..... so goes the nation?
This story has been circulating widely in the adoption community since it appeared yesterday:
and it's being celebrated as a long-overdue mandate.
Two years ago, Reuters published a series of articles on the underground practice of rehoming adopted children (The Child Exchange). Most Americans were unaware that this was happening, and certainly unaware that it was going on without legal oversight of any kind.
The children most affected by this practice typically have been adopted from overseas, and out of infancy. Chances are, they have spent some length of time in an orphanage or other institutional care and, as a result, have developed behaviors that make it nearly impossible for them to integrate into a traditional family. Perhaps they have medical or health issues that will require extensive treatment in order for them to lead normal lives.
Many times, would-be adopters are not informed of these behavior and health issues, or they naively assume that "love conquers all" and that once "their child" is home, all will be well.
|"Love conquers all"|
The sad reality is, though, that many of these children will never meet their adopters' expectations. They may be angry or violent, they may be destructive, they may hoard food, they may be diagnosed with RAD or ODD, they may abuse animals or other children in the home.
At some point, adopters become overwhelmed with the child's behavior and decide that their best option is to find a new home for him/her. However, since adoption is supposed to be "forever," and states -- reasonably so -- make it difficult for parents to simply give away their children, these adopters turn to sites such as this Facebook page. If you've ever seen descriptions of pets on a rescue site, you'll recognize the format: a cute picture, a short biography and, most likely, no mention of any serious issues that might exist.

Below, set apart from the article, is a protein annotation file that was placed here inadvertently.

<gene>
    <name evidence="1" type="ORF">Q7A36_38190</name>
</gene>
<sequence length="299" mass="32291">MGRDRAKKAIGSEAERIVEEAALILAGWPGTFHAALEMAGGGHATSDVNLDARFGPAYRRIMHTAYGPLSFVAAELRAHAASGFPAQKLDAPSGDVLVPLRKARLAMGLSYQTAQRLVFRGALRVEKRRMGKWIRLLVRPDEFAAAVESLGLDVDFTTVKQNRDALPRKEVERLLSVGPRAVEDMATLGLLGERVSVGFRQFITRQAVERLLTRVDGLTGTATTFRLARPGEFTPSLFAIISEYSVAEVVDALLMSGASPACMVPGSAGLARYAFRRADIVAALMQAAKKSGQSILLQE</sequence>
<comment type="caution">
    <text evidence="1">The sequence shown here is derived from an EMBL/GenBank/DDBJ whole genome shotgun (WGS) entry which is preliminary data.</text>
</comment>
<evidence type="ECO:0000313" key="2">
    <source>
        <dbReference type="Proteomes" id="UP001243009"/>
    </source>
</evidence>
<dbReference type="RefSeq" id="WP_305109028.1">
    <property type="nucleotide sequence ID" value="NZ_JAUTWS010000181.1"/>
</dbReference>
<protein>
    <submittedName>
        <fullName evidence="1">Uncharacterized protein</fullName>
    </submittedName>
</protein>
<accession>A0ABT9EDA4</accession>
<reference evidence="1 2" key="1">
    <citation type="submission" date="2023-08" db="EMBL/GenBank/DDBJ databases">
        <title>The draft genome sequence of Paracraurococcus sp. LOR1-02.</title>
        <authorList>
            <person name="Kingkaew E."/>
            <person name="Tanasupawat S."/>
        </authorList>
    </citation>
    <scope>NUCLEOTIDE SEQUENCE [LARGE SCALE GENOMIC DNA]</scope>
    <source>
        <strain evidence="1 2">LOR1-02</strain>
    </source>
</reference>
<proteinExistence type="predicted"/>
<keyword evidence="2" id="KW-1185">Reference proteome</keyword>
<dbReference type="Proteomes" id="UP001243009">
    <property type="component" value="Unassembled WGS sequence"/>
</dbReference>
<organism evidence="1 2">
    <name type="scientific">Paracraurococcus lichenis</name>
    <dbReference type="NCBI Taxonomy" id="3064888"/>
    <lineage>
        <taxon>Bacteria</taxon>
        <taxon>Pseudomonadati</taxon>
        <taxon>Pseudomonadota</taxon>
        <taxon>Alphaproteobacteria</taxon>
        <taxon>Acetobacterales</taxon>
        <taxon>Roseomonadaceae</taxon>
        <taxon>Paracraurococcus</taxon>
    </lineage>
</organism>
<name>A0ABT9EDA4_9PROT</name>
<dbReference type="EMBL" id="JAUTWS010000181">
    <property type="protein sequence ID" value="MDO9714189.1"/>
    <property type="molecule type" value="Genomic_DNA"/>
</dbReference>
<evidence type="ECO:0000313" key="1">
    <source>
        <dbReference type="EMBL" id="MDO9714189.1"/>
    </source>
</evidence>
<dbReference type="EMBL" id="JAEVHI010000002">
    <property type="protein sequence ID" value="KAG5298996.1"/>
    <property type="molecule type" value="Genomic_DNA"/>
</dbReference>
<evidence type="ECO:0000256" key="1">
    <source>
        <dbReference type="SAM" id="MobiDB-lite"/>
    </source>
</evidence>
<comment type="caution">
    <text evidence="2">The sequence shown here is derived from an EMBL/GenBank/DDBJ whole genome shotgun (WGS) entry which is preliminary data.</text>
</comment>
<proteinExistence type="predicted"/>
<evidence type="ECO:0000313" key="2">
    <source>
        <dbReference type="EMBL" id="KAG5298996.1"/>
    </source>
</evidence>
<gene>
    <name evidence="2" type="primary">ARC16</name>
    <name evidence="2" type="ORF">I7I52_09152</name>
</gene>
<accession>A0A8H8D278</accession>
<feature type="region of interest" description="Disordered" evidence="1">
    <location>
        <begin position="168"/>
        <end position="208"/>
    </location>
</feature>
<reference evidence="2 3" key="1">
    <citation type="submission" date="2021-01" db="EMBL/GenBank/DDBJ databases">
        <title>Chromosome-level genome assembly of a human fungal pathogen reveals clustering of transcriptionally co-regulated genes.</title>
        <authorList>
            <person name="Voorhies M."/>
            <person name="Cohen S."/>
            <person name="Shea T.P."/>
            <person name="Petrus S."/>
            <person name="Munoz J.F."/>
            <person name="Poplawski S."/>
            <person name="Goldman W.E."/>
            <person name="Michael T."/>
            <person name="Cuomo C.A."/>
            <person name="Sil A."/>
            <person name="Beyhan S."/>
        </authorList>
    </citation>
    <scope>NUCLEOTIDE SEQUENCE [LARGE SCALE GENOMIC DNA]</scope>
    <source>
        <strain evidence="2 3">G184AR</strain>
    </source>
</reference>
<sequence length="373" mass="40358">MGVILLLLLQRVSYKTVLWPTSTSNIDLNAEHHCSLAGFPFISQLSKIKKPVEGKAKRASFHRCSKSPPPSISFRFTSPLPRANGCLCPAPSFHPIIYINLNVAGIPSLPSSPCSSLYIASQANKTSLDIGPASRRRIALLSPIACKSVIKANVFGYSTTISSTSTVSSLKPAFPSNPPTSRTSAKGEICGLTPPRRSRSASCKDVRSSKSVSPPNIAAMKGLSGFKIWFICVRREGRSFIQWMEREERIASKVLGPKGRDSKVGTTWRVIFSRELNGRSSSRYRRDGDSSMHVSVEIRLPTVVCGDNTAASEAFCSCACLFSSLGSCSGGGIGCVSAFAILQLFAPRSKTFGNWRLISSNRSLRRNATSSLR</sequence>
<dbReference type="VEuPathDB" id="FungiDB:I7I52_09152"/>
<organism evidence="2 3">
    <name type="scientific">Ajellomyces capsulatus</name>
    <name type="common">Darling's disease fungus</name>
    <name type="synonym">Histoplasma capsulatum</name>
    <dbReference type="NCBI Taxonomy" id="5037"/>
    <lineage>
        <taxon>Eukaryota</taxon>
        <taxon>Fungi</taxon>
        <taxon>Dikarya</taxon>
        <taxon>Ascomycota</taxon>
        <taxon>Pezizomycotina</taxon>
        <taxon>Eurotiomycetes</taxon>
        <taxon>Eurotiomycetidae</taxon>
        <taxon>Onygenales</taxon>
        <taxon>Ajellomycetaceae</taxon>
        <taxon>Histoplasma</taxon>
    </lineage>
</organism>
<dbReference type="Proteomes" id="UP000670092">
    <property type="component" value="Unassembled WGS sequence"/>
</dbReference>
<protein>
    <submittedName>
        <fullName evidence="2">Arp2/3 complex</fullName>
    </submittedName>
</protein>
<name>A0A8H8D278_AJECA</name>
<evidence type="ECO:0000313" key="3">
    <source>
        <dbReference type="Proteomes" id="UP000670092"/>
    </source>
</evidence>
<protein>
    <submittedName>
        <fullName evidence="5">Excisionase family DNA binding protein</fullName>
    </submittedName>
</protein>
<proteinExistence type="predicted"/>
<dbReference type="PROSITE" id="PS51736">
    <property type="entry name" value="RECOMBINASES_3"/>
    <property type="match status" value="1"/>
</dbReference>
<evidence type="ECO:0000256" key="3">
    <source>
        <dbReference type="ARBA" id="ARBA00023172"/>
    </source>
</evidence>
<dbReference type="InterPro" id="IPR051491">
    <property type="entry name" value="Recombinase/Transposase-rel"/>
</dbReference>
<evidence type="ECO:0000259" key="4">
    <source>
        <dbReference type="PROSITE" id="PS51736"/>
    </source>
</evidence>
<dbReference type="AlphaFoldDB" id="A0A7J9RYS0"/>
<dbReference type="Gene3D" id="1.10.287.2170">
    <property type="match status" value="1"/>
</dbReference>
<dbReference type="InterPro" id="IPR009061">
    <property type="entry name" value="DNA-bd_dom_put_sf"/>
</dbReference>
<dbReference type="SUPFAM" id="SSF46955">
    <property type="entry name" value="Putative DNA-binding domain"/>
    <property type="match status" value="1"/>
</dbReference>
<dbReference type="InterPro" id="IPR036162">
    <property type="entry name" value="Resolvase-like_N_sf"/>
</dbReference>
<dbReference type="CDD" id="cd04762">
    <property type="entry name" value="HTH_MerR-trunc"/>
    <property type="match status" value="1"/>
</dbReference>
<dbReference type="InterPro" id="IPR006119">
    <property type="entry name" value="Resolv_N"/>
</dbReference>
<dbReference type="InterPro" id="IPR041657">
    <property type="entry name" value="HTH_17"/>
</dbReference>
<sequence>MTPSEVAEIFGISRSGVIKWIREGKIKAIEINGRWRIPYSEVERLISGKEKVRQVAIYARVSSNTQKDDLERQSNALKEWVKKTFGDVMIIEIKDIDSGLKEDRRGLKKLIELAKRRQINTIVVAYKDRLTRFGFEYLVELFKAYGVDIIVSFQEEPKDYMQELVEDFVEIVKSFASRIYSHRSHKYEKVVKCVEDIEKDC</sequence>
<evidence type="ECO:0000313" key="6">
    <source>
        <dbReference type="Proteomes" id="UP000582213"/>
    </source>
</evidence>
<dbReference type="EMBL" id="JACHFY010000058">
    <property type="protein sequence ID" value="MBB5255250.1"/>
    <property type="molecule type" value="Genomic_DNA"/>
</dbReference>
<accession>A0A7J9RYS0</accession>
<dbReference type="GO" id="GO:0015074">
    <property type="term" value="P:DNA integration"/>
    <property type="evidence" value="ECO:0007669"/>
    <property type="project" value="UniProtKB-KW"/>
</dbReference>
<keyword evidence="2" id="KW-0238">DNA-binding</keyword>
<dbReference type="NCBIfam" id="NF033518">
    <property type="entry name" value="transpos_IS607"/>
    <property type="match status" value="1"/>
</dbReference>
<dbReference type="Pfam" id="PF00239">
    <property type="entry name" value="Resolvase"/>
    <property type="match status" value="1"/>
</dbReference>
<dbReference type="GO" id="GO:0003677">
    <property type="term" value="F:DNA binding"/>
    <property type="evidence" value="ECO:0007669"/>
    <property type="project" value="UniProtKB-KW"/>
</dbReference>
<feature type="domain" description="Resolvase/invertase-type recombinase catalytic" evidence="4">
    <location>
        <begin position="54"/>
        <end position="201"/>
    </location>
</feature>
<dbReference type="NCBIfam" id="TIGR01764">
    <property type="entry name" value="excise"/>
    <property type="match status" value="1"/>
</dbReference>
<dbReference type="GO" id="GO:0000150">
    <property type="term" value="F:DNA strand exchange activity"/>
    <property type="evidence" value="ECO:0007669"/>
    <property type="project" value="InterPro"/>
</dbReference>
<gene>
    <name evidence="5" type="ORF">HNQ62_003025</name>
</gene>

See? Aren't they all just so adorable?
|Directly from Facebook - L: available animals / R: available children|
Unfortunately, and not surprisingly, many of the children "rehomed" in this manner have landed in the homes of pedophiles and other child abusers. Some end up institutionalized, some end up in jail, some end up on the streets.
Some end up dead.
There are no easy solutions to this problem. International adoption has become more difficult in the last few years, because of documented -- and well-publicized -- abuse to children adopted from overseas. Still, it hasn't stopped completely, and perhaps never will.
Not every adoption is going to be a positive experience for all the parties involved, but choosing to hand off the child to someone else without any official oversight simply shouldn't be an option.
Kudos to Maine and to State Representative Craig Hickman for passing this bill. It's the right thing to do, and should be made law nationwide.